Worried About Patent Trolls?

Have you received a letter from one of the many licensing agents of MPHJ Technology Investments LLC? These entities include JusLem LLC, InkSen LLC EliPut LLC and many others. The correspondence suggests that your company is using patented technology that requires a license for each employee that is scanning, sending scans over a network and emailing a document — a common office function practiced throughout the business world.

The correspondence is sent by what are referred to as "patent trolls.” A patent troll is an entity that neither produces a product nor service, but is established merely to enforce a patent or patents. The patents referenced in the letter are commonly known as the Laurence Klein patents and their descriptions run nearly 80 pages each. The validity of the patents has been questioned, but that is where your dilemma lies. Challenging a patent involves expensive litigation and considerable time. Neither of these commodities are plentiful for a small business. So, a practical decision is to pay the license fee and avoid controversy. But is that the correct decision?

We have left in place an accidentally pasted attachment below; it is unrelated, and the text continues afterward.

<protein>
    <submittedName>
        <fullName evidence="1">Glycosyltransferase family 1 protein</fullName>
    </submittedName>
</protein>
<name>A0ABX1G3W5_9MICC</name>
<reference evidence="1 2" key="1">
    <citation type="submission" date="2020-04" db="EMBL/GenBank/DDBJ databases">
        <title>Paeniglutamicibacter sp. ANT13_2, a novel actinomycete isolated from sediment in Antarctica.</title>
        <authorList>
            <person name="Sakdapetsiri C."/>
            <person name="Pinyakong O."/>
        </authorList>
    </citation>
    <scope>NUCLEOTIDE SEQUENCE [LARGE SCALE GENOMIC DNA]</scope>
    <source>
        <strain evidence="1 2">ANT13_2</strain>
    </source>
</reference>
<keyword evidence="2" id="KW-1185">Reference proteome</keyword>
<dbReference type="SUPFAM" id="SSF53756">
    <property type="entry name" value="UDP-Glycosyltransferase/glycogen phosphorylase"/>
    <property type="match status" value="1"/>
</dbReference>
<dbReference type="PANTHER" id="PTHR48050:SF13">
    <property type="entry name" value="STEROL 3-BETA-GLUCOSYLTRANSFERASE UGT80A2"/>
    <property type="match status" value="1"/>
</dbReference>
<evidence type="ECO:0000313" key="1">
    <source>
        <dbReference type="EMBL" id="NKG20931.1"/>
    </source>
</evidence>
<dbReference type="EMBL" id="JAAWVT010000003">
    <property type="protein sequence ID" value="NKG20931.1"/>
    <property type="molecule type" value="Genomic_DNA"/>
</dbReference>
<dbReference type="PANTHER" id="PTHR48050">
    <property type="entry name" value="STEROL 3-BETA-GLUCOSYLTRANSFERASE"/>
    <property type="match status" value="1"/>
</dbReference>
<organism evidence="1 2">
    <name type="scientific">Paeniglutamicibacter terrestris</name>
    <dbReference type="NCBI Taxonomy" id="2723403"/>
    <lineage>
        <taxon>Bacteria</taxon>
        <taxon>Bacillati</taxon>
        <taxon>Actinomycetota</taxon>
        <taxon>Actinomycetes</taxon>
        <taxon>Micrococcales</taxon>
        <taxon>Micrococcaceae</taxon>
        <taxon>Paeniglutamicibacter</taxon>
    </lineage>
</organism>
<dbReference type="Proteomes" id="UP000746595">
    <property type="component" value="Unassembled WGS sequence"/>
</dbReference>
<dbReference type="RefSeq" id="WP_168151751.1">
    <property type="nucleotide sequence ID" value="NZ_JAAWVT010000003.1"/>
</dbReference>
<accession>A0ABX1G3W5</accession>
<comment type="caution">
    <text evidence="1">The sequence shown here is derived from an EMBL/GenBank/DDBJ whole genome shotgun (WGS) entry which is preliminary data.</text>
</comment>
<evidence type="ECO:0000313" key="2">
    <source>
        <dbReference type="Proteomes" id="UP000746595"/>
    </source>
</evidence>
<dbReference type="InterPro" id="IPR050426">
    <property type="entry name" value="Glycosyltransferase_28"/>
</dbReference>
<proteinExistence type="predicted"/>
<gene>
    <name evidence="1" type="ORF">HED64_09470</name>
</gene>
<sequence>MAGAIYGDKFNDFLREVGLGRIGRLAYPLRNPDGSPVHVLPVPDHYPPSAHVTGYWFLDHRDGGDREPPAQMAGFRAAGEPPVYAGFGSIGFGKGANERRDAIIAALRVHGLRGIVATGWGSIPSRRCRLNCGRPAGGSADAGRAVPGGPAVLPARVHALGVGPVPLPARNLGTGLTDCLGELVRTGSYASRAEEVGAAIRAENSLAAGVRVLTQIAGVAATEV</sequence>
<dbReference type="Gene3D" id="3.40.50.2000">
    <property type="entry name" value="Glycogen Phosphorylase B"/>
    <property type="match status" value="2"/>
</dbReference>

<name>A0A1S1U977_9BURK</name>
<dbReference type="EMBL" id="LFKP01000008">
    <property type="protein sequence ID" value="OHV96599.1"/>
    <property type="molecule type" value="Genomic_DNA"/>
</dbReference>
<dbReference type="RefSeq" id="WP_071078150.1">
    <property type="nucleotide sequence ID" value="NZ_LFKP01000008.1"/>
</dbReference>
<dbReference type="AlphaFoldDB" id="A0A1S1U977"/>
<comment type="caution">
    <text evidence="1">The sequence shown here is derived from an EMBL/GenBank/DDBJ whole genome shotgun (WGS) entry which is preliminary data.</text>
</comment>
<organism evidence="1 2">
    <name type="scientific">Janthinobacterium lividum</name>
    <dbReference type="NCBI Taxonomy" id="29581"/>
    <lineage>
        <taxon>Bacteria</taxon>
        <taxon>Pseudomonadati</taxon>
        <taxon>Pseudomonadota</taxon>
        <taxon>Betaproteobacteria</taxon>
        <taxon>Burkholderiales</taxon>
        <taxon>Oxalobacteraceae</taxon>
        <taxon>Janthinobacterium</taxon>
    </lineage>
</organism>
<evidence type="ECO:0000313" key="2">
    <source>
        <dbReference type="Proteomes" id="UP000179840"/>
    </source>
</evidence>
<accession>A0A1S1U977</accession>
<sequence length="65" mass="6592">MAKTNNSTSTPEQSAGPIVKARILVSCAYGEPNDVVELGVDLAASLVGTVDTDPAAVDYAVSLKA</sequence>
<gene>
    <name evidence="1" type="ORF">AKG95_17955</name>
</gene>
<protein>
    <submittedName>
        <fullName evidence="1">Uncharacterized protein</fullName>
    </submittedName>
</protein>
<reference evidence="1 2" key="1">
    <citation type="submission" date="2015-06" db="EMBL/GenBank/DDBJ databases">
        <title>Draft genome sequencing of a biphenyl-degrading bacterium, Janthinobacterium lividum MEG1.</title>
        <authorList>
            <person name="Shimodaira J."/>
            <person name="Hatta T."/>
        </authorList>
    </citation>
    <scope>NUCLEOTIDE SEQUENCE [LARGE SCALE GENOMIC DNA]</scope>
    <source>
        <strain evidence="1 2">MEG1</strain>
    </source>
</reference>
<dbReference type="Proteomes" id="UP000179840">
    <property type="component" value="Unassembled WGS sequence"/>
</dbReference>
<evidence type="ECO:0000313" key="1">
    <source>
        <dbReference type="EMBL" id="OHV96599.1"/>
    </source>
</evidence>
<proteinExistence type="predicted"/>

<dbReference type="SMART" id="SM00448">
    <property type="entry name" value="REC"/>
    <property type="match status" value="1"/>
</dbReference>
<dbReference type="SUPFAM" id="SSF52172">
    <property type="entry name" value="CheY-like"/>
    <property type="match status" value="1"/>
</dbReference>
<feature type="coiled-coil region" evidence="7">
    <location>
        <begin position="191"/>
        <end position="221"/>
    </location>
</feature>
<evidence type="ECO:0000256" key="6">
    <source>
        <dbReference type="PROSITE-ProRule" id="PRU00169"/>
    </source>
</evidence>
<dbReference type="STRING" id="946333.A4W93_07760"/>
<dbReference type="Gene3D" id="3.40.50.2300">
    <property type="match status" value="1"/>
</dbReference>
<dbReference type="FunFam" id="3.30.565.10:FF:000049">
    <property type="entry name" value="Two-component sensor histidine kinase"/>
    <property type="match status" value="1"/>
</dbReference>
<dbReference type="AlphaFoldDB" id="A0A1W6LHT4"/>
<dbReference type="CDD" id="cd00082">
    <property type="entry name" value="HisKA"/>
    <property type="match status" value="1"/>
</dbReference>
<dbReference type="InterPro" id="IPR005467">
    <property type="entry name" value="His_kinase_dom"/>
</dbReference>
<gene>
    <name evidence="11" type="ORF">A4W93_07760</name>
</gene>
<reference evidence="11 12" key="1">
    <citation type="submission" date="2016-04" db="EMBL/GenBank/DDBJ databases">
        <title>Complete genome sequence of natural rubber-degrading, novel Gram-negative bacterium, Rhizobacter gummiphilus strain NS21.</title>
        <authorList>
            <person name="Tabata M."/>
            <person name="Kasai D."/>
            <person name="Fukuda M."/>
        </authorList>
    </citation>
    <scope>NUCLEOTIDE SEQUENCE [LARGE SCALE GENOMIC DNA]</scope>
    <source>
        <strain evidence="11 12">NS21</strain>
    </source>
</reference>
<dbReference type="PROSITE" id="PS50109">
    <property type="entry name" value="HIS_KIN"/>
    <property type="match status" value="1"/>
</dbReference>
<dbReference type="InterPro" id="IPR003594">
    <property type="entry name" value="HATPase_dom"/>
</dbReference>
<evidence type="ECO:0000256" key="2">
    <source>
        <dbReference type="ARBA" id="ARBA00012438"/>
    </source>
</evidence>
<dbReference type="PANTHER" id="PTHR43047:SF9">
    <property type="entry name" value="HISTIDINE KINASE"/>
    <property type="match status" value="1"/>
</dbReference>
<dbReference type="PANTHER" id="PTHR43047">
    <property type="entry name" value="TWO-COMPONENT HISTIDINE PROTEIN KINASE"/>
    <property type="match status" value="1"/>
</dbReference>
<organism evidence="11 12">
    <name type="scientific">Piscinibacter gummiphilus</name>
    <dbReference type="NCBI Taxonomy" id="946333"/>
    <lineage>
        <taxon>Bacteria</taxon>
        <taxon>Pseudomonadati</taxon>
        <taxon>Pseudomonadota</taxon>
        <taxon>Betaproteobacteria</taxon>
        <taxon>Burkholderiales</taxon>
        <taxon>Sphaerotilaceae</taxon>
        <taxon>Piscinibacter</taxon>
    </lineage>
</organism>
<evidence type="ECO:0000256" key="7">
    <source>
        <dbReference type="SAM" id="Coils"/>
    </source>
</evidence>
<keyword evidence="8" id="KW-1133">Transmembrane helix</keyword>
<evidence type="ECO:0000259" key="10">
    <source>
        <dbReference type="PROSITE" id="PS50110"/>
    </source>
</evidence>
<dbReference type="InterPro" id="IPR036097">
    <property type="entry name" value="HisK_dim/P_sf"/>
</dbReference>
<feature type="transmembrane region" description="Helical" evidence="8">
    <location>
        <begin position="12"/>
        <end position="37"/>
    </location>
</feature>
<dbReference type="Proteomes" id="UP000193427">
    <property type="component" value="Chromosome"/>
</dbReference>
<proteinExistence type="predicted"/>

Recognize that the claim is being made without ever seeing your business, the equipment used (if any) or knowing the process is in use. Many companies have ignored the initial letter only to receive a follow-up from a Texas law firm with a draft complaint alleging violations of the Klein patents. Again, some businesses have ignored this correspondence and others have sought legal counsel.

What are the options?
  • Ignore the initial letter from the licensing agent.
  • Ignore the follow-up letter from the Texas law firm.
  • Respond to the letter seeking specifics as to the equipment, software and applications in use that are believed to infringe.
  • Respond to the letter denying that there is any infringement and request details as to the infringement.
  • Respond that the patents appear to be invalid based upon prior art and prior patents by international corporations.
  • Request judicial rulings as to the validity of the patents.
  • Engage legal counsel to review your situation and respond to the demands.
  • Pay the license fee.
If a suit is filed, notify the Business Technology Association at info@bta.org or call (816) 941-3100.

Visit www.bta.org/PatentTrolls for more information or to download a printable informational pamphlet.